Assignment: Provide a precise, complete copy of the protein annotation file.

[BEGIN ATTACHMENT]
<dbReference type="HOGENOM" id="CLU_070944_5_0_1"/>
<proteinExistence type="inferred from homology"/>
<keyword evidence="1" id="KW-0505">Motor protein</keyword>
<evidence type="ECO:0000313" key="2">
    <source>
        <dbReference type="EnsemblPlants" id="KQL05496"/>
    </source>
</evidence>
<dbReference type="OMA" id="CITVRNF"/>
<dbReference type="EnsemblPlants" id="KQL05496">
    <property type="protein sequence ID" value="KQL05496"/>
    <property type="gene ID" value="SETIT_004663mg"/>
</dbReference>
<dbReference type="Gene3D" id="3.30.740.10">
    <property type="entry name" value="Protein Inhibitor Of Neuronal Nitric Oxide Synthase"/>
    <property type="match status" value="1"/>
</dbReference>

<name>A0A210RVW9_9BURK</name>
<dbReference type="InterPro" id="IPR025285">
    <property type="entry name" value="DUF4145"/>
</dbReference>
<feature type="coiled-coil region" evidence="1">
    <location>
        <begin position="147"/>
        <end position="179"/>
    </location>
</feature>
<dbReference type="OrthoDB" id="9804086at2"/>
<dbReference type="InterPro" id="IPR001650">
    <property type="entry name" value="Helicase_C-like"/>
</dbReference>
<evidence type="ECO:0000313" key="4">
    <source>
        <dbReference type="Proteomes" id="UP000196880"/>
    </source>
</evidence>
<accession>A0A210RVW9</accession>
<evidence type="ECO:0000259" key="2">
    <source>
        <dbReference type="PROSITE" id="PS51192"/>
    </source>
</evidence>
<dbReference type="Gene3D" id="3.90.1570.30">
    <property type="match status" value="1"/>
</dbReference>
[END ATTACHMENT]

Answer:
<dbReference type="HOGENOM" id="CLU_070944_5_0_1"/>
<proteinExistence type="inferred from homology"/>
<keyword evidence="1" id="KW-0505">Motor protein</keyword>
<evidence type="ECO:0000313" key="2">
    <source>
        <dbReference type="EnsemblPlants" id="KQL05496"/>
    </source>
</evidence>
<dbReference type="OMA" id="CITVRNF"/>
<dbReference type="EnsemblPlants" id="KQL05496">
    <property type="protein sequence ID" value="KQL05496"/>
    <property type="gene ID" value="SETIT_004663mg"/>
</dbReference>
<dbReference type="Gene3D" id="3.30.740.10">
    <property type="entry name" value="Protein Inhibitor Of Neuronal Nitric Oxide Synthase"/>
    <property type="match status" value="1"/>
</dbReference>

<name>A0A210RVW9_9BURK</name>
<dbReference type="InterPro" id="IPR025285">
    <property type="entry name" value="DUF4145"/>
</dbReference>
<feature type="coiled-coil region" evidence="1">
    <location>
        <begin position="147"/>
        <end position="179"/>
    </location>
</feature>
<dbReference type="OrthoDB" id="9804086at2"/>
<dbReference type="InterPro" id="IPR001650">
    <property type="entry name" value="Helicase_C-like"/>
</dbReference>
<evidence type="ECO:0000313" key="4">
    <source>
        <dbReference type="Proteomes" id="UP000196880"/>
    </source>
</evidence>
<accession>A0A210RVW9</accession>
<evidence type="ECO:0000259" key="2">
    <source>
        <dbReference type="PROSITE" id="PS51192"/>
    </source>
</evidence>
<dbReference type="Gene3D" id="3.90.1570.30">
    <property type="match status" value="1"/>
</dbReference>